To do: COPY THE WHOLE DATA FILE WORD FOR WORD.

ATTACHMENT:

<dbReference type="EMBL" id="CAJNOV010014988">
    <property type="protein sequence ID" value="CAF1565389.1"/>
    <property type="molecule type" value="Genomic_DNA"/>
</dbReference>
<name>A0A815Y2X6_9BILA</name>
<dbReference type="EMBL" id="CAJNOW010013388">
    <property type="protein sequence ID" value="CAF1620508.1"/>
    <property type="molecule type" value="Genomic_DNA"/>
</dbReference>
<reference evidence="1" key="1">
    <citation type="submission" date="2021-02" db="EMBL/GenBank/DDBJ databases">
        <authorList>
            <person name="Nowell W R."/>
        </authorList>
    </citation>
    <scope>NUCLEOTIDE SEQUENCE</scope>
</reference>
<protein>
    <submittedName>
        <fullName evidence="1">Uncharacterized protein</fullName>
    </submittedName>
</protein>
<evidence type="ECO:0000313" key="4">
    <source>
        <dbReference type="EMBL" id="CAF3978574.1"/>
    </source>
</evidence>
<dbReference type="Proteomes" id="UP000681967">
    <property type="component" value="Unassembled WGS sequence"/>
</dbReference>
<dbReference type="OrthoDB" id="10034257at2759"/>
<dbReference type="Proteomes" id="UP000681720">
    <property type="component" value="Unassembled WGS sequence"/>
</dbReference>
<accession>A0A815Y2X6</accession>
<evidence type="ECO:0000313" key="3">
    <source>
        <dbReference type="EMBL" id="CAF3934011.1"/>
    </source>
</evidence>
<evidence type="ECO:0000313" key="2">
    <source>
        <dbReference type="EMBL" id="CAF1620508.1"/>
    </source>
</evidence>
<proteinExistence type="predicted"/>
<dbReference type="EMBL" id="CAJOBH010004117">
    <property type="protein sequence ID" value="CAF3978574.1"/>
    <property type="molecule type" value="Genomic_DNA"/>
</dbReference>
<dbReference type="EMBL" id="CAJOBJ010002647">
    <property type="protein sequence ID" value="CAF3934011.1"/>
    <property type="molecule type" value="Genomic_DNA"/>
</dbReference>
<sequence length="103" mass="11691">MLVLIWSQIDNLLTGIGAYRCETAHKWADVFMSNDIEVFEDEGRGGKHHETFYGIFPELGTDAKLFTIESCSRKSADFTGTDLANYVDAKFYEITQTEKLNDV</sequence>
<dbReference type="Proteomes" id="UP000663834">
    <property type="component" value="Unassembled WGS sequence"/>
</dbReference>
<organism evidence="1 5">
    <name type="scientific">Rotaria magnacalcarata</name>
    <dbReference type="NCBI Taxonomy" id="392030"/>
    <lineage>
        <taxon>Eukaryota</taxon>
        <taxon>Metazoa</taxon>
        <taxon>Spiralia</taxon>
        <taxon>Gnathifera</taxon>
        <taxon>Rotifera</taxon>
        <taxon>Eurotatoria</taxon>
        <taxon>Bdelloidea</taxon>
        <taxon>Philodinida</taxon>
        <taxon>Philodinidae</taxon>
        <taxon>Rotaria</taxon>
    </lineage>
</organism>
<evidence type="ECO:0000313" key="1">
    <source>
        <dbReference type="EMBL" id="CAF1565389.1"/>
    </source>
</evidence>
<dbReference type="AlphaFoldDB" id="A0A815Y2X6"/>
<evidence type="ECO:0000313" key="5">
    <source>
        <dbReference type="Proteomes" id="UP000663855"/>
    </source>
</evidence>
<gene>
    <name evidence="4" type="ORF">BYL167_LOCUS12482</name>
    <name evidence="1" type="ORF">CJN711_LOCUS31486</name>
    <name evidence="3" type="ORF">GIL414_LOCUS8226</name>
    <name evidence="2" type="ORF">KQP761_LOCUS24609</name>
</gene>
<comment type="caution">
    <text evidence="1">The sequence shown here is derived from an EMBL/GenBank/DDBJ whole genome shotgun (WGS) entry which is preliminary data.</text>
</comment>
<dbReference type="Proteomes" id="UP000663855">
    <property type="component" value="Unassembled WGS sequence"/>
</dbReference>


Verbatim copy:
<dbReference type="EMBL" id="CAJNOV010014988">
    <property type="protein sequence ID" value="CAF1565389.1"/>
    <property type="molecule type" value="Genomic_DNA"/>
</dbReference>
<name>A0A815Y2X6_9BILA</name>
<dbReference type="EMBL" id="CAJNOW010013388">
    <property type="protein sequence ID" value="CAF1620508.1"/>
    <property type="molecule type" value="Genomic_DNA"/>
</dbReference>
<reference evidence="1" key="1">
    <citation type="submission" date="2021-02" db="EMBL/GenBank/DDBJ databases">
        <authorList>
            <person name="Nowell W R."/>
        </authorList>
    </citation>
    <scope>NUCLEOTIDE SEQUENCE</scope>
</reference>
<protein>
    <submittedName>
        <fullName evidence="1">Uncharacterized protein</fullName>
    </submittedName>
</protein>
<evidence type="ECO:0000313" key="4">
    <source>
        <dbReference type="EMBL" id="CAF3978574.1"/>
    </source>
</evidence>
<dbReference type="Proteomes" id="UP000681967">
    <property type="component" value="Unassembled WGS sequence"/>
</dbReference>
<dbReference type="OrthoDB" id="10034257at2759"/>
<dbReference type="Proteomes" id="UP000681720">
    <property type="component" value="Unassembled WGS sequence"/>
</dbReference>
<accession>A0A815Y2X6</accession>
<evidence type="ECO:0000313" key="3">
    <source>
        <dbReference type="EMBL" id="CAF3934011.1"/>
    </source>
</evidence>
<evidence type="ECO:0000313" key="2">
    <source>
        <dbReference type="EMBL" id="CAF1620508.1"/>
    </source>
</evidence>
<proteinExistence type="predicted"/>
<dbReference type="EMBL" id="CAJOBH010004117">
    <property type="protein sequence ID" value="CAF3978574.1"/>
    <property type="molecule type" value="Genomic_DNA"/>
</dbReference>
<dbReference type="EMBL" id="CAJOBJ010002647">
    <property type="protein sequence ID" value="CAF3934011.1"/>
    <property type="molecule type" value="Genomic_DNA"/>
</dbReference>
<sequence length="103" mass="11691">MLVLIWSQIDNLLTGIGAYRCETAHKWADVFMSNDIEVFEDEGRGGKHHETFYGIFPELGTDAKLFTIESCSRKSADFTGTDLANYVDAKFYEITQTEKLNDV</sequence>
<dbReference type="Proteomes" id="UP000663834">
    <property type="component" value="Unassembled WGS sequence"/>
</dbReference>
<organism evidence="1 5">
    <name type="scientific">Rotaria magnacalcarata</name>
    <dbReference type="NCBI Taxonomy" id="392030"/>
    <lineage>
        <taxon>Eukaryota</taxon>
        <taxon>Metazoa</taxon>
        <taxon>Spiralia</taxon>
        <taxon>Gnathifera</taxon>
        <taxon>Rotifera</taxon>
        <taxon>Eurotatoria</taxon>
        <taxon>Bdelloidea</taxon>
        <taxon>Philodinida</taxon>
        <taxon>Philodinidae</taxon>
        <taxon>Rotaria</taxon>
    </lineage>
</organism>
<evidence type="ECO:0000313" key="1">
    <source>
        <dbReference type="EMBL" id="CAF1565389.1"/>
    </source>
</evidence>
<dbReference type="AlphaFoldDB" id="A0A815Y2X6"/>
<evidence type="ECO:0000313" key="5">
    <source>
        <dbReference type="Proteomes" id="UP000663855"/>
    </source>
</evidence>
<gene>
    <name evidence="4" type="ORF">BYL167_LOCUS12482</name>
    <name evidence="1" type="ORF">CJN711_LOCUS31486</name>
    <name evidence="3" type="ORF">GIL414_LOCUS8226</name>
    <name evidence="2" type="ORF">KQP761_LOCUS24609</name>
</gene>
<comment type="caution">
    <text evidence="1">The sequence shown here is derived from an EMBL/GenBank/DDBJ whole genome shotgun (WGS) entry which is preliminary data.</text>
</comment>
<dbReference type="Proteomes" id="UP000663855">
    <property type="component" value="Unassembled WGS sequence"/>
</dbReference>